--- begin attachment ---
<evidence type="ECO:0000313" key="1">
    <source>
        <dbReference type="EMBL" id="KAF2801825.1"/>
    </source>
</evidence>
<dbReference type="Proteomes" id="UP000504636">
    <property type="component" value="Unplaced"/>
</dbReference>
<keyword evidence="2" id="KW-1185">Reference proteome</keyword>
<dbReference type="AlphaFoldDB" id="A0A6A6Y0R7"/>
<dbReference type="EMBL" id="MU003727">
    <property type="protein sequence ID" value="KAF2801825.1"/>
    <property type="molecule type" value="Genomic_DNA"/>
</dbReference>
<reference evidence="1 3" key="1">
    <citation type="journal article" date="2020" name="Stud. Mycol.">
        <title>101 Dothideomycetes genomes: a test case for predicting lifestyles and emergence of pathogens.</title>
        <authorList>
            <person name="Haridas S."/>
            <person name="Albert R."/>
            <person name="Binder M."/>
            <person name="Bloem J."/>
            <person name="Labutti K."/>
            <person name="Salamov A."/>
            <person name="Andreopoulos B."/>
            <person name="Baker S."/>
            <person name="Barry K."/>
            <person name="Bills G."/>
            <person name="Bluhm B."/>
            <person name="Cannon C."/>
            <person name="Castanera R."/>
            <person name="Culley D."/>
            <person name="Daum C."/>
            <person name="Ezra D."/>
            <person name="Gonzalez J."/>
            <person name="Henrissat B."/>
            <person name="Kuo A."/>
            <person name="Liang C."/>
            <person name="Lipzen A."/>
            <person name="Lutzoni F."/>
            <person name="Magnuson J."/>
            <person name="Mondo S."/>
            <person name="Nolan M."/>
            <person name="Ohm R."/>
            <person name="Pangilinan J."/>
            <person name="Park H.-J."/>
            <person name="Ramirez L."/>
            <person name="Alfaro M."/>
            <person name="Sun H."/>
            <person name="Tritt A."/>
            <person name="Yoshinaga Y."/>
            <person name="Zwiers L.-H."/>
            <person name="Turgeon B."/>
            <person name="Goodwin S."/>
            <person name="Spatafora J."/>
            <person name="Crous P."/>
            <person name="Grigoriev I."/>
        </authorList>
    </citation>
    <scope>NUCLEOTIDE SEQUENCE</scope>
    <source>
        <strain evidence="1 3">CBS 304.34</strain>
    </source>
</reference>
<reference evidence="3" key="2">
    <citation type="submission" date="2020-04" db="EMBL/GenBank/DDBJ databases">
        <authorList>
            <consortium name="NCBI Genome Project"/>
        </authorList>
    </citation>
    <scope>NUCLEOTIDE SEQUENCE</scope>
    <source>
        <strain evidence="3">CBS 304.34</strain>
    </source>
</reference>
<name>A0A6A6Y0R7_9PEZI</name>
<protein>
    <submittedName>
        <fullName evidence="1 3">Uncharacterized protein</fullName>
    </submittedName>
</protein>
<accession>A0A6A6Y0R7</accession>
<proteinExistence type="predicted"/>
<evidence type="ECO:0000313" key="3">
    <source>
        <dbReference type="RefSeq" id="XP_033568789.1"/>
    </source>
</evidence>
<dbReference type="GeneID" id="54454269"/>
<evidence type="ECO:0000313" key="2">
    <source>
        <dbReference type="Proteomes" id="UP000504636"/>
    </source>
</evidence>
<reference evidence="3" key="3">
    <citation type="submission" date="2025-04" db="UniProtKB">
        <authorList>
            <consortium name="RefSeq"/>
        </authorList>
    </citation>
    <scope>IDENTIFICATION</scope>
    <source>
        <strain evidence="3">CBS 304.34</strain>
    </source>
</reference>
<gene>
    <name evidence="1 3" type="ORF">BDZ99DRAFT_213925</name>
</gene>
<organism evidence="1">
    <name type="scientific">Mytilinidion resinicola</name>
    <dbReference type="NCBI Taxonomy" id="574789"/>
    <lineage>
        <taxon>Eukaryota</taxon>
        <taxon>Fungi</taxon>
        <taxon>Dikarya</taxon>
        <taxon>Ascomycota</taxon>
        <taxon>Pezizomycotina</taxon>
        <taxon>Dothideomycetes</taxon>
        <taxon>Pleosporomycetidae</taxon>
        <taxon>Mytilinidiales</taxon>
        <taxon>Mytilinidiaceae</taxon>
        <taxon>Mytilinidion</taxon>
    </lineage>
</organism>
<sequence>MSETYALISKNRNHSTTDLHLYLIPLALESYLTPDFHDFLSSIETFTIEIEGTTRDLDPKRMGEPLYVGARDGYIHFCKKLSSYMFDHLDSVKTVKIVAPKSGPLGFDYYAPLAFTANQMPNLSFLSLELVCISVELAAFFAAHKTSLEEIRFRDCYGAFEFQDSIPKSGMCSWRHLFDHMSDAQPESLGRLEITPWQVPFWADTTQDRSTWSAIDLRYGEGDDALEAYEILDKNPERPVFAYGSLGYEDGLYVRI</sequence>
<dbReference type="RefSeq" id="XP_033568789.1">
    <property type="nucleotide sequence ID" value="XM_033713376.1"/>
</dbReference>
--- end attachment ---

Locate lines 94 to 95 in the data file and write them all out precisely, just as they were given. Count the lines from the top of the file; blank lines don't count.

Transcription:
</evidence>
<reference evidence="3" key="3">